When Anne Helen Petersen published her seminal Buzzfeed News article on millennial burnout, 2 voices rose up in response: one of joyous relief that someone had finally validated their life experiences and one of critical judgment about the inferiority of the aforementioned generation By indulging in this second common narrative, we are ignoring the reality of who this generation is today. They now make up a majority of the American workforce and are overworked, always on and suffering from rampant burnout. 7 in 10 millennials report feeling its effects some of the time, more than any other generation of workers. However, by promoting the practice of deep work amongst their employees, companies can help heal and prevent this problem. Solving burnout in this generation of workers creates economic opportunity and gives employers who lead the way in championing solutions a competitive edge.
We’ve entered an age in which our ultimate longings center around the elusive sense of balance in our lives. Technology now leaves us fatigued from constant communication. In reaction we worry about its harmful effects and put ourselves on crash diets from social media and our smartphones. Just as crash dieting is not the way to lose weight healthily and maintain it, neither is it the road to productivity.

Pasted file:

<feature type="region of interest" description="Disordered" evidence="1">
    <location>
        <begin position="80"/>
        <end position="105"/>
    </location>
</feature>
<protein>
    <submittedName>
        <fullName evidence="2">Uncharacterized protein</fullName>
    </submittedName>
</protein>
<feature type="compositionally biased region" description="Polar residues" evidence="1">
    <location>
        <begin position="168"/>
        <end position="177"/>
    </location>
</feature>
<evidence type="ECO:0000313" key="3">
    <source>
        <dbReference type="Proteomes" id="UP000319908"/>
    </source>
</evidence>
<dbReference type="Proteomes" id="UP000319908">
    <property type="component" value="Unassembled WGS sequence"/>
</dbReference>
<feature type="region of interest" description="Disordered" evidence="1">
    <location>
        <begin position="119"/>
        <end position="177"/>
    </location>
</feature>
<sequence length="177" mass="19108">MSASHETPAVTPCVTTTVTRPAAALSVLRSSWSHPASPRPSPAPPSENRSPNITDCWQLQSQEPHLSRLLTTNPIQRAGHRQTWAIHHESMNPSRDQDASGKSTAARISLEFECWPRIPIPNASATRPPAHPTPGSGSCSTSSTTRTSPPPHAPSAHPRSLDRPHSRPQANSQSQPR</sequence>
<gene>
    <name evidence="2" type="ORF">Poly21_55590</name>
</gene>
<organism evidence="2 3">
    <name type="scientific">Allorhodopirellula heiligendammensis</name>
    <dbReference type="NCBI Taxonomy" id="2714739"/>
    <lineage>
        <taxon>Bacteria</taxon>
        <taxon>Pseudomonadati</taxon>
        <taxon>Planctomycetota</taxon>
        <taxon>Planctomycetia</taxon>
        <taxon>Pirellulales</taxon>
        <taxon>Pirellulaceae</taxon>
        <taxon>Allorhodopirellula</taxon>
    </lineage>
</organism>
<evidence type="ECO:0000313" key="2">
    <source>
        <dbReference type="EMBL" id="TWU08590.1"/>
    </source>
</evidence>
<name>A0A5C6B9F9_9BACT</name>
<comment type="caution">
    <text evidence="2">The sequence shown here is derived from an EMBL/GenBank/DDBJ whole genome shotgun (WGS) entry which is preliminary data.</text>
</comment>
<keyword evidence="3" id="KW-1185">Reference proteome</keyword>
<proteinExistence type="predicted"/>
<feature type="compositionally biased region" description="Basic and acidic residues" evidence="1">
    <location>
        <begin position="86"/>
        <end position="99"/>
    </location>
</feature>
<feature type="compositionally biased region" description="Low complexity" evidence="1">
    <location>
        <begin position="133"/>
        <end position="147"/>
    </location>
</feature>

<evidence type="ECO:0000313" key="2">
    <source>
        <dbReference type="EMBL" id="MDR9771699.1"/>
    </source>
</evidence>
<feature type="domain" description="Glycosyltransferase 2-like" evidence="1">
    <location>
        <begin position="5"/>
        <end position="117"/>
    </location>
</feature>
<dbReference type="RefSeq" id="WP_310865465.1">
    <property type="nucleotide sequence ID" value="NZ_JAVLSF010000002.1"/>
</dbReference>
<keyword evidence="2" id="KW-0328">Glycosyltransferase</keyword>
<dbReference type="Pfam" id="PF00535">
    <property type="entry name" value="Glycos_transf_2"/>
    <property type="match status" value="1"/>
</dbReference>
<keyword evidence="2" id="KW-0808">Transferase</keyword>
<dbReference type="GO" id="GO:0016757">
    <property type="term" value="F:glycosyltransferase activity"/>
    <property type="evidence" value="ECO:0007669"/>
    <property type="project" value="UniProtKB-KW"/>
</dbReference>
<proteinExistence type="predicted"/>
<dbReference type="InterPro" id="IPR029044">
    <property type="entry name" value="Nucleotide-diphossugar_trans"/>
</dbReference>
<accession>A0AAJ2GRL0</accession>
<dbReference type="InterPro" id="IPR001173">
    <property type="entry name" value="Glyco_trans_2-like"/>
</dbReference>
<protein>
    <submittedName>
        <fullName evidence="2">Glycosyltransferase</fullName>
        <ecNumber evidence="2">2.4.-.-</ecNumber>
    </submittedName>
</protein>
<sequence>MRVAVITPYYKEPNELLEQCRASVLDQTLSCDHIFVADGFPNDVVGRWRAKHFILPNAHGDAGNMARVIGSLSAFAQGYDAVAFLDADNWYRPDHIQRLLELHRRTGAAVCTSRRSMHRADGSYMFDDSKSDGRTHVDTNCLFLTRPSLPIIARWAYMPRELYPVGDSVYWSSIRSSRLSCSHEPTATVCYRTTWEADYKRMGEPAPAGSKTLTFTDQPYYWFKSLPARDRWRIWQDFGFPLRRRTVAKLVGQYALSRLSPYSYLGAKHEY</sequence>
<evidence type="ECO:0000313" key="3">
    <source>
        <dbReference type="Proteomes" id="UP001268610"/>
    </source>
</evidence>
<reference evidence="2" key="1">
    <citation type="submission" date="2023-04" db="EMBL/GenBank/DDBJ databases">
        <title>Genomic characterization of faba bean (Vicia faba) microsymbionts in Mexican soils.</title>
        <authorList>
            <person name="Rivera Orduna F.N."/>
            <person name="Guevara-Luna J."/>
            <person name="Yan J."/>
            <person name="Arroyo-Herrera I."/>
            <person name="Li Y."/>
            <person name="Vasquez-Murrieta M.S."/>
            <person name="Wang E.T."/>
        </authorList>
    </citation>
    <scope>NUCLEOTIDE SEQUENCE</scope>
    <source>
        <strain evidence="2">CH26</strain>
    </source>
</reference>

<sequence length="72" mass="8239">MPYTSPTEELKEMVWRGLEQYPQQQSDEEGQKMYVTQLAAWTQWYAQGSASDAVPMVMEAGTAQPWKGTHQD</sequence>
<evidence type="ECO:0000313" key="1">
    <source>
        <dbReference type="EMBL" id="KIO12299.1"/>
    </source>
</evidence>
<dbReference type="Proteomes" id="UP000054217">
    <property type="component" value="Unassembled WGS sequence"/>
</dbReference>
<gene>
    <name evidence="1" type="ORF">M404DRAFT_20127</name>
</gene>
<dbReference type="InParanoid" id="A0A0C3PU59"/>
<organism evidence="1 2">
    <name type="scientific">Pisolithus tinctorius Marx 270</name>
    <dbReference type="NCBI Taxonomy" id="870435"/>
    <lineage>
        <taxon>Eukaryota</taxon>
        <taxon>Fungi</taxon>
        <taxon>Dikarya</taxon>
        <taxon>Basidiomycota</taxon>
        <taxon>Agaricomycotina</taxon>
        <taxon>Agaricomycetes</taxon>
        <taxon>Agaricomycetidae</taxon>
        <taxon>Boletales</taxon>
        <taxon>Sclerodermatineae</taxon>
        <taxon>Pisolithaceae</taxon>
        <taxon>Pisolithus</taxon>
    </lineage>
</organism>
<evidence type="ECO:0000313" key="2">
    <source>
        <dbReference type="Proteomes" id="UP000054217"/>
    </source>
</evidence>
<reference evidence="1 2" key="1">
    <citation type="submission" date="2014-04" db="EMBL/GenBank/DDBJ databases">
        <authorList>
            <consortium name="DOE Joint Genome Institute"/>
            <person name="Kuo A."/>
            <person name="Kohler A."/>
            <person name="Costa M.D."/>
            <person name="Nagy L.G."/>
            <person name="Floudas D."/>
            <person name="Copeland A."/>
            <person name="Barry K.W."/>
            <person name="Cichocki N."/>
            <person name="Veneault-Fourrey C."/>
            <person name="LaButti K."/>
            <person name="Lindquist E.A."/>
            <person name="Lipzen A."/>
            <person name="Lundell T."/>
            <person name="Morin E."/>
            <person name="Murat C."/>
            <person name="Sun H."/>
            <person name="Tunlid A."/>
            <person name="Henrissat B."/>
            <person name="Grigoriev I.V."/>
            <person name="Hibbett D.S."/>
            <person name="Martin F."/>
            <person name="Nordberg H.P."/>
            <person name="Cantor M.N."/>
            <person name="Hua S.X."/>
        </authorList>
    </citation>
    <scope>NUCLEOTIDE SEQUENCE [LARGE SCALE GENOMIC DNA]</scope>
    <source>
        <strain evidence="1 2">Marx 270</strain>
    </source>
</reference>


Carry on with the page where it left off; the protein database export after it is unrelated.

I get some of my best ideas in the shower. Even after some of the roughest days, when my brain feels like it’s been put in a blender, somehow I emerge from the steam of that tiled cave with the best copy or the clearest approach to a project I’ve been fighting with for hours in my head. Cal Newport calls this use of time productive meditation. Not only is this strategy offer efficiency for those of us with full schedules and lives, but it’s also a great technique to help increase your concentration to aid in deep work.